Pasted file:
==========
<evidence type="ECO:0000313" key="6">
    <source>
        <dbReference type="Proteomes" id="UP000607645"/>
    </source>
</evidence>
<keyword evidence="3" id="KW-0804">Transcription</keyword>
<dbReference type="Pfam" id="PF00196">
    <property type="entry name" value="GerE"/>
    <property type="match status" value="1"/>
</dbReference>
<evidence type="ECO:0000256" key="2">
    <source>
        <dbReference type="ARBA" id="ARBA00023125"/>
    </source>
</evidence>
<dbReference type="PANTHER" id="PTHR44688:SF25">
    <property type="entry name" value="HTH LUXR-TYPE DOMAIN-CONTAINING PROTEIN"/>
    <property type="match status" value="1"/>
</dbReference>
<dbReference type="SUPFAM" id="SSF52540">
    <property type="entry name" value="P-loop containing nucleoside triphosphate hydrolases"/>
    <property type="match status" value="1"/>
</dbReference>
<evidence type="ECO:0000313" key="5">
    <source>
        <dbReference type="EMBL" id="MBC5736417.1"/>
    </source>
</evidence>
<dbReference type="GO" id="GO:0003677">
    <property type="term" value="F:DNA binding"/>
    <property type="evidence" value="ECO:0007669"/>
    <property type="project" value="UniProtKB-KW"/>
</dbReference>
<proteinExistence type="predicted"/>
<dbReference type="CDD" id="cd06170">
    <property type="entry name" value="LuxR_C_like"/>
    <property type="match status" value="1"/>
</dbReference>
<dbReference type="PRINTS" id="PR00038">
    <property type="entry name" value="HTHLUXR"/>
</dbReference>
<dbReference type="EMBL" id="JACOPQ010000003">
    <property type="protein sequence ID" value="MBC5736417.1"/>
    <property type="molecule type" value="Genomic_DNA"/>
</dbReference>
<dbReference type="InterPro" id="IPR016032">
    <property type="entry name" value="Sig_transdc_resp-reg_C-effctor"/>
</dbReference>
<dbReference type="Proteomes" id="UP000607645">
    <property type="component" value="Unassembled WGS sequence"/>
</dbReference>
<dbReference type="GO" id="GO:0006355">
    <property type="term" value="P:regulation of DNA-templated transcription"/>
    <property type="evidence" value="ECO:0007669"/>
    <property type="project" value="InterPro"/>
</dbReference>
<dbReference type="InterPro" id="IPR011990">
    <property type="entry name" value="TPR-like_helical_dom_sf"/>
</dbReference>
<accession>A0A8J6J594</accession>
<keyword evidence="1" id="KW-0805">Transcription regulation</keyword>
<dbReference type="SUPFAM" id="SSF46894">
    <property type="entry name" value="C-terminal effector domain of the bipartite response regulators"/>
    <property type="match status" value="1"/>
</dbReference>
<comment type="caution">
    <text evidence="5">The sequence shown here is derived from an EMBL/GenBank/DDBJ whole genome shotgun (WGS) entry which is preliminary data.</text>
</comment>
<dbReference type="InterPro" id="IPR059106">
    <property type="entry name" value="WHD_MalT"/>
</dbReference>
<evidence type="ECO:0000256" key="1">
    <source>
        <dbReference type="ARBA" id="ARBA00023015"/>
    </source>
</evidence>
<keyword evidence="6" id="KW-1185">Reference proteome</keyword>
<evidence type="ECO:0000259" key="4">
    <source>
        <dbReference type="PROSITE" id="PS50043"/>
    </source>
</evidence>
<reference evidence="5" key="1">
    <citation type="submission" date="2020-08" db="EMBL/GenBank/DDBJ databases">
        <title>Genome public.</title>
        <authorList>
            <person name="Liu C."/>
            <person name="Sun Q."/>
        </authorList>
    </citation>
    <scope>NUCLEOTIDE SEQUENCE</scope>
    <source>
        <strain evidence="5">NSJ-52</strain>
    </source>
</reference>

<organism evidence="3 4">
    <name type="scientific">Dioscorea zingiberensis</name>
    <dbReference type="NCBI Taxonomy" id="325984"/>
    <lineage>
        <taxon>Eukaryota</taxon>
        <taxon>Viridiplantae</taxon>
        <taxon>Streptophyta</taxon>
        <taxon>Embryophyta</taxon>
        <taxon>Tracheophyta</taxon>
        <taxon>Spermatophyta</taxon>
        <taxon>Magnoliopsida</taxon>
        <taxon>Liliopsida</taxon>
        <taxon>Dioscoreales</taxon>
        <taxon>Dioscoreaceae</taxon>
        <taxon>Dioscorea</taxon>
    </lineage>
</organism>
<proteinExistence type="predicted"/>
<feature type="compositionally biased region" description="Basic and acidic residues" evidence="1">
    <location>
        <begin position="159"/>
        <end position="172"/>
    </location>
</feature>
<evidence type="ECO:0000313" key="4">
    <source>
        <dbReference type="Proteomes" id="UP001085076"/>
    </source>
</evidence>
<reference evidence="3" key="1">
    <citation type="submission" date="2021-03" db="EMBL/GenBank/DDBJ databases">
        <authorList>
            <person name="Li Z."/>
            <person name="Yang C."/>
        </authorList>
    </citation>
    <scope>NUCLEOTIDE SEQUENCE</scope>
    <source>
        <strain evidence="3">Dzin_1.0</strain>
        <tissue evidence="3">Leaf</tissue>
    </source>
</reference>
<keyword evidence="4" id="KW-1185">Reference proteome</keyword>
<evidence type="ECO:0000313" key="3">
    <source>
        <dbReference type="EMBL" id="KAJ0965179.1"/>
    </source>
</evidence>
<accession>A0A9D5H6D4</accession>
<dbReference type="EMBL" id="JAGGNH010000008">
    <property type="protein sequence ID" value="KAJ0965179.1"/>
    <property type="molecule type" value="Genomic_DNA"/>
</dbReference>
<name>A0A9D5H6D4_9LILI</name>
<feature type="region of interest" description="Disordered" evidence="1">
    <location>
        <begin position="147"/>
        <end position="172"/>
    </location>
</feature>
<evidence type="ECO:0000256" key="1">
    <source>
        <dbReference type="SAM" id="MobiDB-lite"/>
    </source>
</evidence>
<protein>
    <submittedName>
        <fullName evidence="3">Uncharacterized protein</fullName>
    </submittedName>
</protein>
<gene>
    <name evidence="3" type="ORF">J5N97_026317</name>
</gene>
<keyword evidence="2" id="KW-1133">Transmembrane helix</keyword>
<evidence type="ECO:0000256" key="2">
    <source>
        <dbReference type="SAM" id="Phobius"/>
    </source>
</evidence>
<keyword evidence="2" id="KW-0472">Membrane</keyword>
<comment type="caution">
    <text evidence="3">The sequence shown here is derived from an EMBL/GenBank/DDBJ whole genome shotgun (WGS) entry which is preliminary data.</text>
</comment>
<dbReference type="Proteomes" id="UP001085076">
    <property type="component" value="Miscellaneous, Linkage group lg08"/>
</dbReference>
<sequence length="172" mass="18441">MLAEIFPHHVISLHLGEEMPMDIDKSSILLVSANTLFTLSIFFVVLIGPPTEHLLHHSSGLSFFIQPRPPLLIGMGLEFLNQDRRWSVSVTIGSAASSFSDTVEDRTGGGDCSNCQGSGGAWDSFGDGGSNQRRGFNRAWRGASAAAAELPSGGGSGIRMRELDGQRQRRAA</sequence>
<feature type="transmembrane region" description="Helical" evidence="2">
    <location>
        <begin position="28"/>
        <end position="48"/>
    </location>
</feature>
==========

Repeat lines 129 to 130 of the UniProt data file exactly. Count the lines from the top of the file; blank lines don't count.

            <person name="Yang C."/>
        </authorList>